The bad news is that after I got it out to the boat, because of the arrangement of my arch, the closeness of the hulls, and the design of the davit-system – this dinghy is very close to working in my current setup – but doesn’t. I could make it work, as is, but it would require two people to lift the damn thing – and that’s just not intelligent. There are many a time when I lift the dinghy alone.
This was heartbreaking, but could have been avoided. I’ve become fairly adept at kicking my own self in the ass. The real kicker is that I would now not be able to raise my dinghy at night. And there’s nothing more appealing than a brand-new dinghy and a brand-new Yamaha Enduro 15 – to the thieves in this part of the world. I was able to borrow a heavy chain to lock the dinghy to the mothership while I sorted out my davit issue.
The davit issue was a real one. Even as I write this it’s not totally sorted. But we’ve made some progress and welding began on the solution already.
The solution was fairly apparent, but the devil is always, always in the details. Especially when you’re talking about welding heavy-duty stainless onto an existing structure in the hopes that it will not only lift your dinghy – but take shock loads when the dinghy is slamming around back there in bad weather. This had to be absolutely, totally correct. Overbuilt should be an understatement.
And since I’m having this done, I might as well correct another issue that was designed into the construction of the boat – a low-hanging davit system. A low hanging davit system can mean real trouble if you have a following sea and you catch a breaking wave, into your dinghy hanging on said davit system – that means the whole structure on the back of your boat get’s ripped off. You don’t just lose your dingy – you may very well lose your boat. A fairly serious concern.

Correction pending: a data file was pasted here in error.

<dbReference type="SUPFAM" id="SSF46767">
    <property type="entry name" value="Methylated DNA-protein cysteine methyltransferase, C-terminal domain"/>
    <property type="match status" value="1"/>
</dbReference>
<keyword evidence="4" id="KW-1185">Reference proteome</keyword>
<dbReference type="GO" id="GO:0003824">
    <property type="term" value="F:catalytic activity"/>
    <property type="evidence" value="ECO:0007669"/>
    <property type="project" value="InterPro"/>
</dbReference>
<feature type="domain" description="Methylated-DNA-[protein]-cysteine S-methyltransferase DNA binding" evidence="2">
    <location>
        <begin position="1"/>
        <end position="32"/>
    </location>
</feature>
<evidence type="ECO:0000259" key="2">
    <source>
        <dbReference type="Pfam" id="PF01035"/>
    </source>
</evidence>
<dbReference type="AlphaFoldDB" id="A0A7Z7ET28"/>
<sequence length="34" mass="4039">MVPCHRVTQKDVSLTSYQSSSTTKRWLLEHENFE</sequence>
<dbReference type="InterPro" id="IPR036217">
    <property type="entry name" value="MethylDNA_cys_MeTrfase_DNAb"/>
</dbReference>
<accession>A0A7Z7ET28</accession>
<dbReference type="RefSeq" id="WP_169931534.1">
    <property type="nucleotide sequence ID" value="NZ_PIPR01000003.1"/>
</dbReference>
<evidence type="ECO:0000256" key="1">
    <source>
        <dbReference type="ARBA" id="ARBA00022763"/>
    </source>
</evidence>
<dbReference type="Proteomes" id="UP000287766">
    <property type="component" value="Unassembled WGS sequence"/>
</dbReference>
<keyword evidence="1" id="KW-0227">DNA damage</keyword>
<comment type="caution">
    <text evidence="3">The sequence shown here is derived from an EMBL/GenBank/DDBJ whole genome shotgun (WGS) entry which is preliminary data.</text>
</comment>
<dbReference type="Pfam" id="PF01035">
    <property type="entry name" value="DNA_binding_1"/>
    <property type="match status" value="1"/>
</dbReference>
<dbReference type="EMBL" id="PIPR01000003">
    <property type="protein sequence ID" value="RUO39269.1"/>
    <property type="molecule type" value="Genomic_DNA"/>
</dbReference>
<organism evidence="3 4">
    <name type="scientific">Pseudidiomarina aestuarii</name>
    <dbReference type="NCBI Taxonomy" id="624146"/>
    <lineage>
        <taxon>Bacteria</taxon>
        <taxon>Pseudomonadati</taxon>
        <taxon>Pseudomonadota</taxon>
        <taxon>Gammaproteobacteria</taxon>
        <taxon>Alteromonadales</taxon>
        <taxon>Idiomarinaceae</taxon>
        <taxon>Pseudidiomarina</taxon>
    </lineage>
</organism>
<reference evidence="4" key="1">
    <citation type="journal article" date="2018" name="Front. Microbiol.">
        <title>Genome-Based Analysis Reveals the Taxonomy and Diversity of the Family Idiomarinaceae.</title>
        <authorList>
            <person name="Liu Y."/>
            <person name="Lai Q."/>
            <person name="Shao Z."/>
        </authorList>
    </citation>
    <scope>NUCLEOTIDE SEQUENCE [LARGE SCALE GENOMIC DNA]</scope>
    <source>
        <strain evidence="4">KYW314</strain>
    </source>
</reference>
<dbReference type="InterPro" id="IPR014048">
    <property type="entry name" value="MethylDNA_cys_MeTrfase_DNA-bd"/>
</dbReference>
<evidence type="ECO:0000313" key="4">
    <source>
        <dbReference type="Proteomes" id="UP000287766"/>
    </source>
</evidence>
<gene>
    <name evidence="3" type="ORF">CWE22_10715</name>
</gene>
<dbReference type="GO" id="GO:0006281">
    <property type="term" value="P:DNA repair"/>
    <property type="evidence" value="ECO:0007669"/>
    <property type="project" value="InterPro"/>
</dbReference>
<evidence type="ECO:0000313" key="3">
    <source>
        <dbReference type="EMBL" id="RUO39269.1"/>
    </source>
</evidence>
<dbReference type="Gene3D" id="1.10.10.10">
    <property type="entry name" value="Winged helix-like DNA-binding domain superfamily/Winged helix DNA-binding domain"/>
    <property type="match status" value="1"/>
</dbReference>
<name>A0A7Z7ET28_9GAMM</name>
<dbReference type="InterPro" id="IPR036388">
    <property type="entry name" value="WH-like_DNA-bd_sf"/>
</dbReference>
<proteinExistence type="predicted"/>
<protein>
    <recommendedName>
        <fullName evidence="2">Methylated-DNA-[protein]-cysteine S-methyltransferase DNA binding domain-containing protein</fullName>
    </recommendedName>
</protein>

I was lucky (?) in that I had an existing heavy-duty arch which I could add onto. That’s a big deal and most people don’t have this heavy-duty of an arch, especially on catamarans.
Since this needed to be 100% correct, I went into town, bought a 2×4 and cut it into two pieces. Then we mocked up what I thought would be the right solution and then I brought out the welder and other people smarter than me to help me with the solution. After an hour or so of playing with things, we came up with a rough idea of the materials needed and a sketch of the solution.
Then it was up to the welder. This guy is pretty damn good and I trust his instincts on welding and structural strength – he proved that to me when he strengthened my dinghy engine lift, my bimini support structure, and my additional seating on the rear of NOMAD. The welder made his measurements, gave me a quote, and we were off to the races. This was going to take some time and we needed to cut and weld and support and tie everything together and it couldn’t look like fit was designed by a kindergardener. It needed to look good (though I like the look of stainless on catamarans, almost without exception). Not a small job, not an inconsequential job – but we got it started.
So how did my dinghy buying go? Great. I have the dinghy that I want, it even has my boat-name on the side of it. It was delivered directly to Club Nautico, where I was anchored. I’m having a dinghy-cover made. The only issue is that I really, really opened up a bag of worms when I decided to increase the size of my dinghy. That was, though, a perfectly rational response to the problem I was presented with – an aging dinghy that had proved too small for my freediving/spearfishing/exploring/fishing.
The end-result of the dingy davit debacle is yet to be seen, but as soon as I figure it out – I’ll post up some pics and let you know how it went. I have high hopes, but these things rarely go as planned. After it’s all tied together, I’ll also take some pictures (maybe some video?) of the arch and davit system. I’ve had a couple of requests for this (sorry guys!) and will comply. Eventually.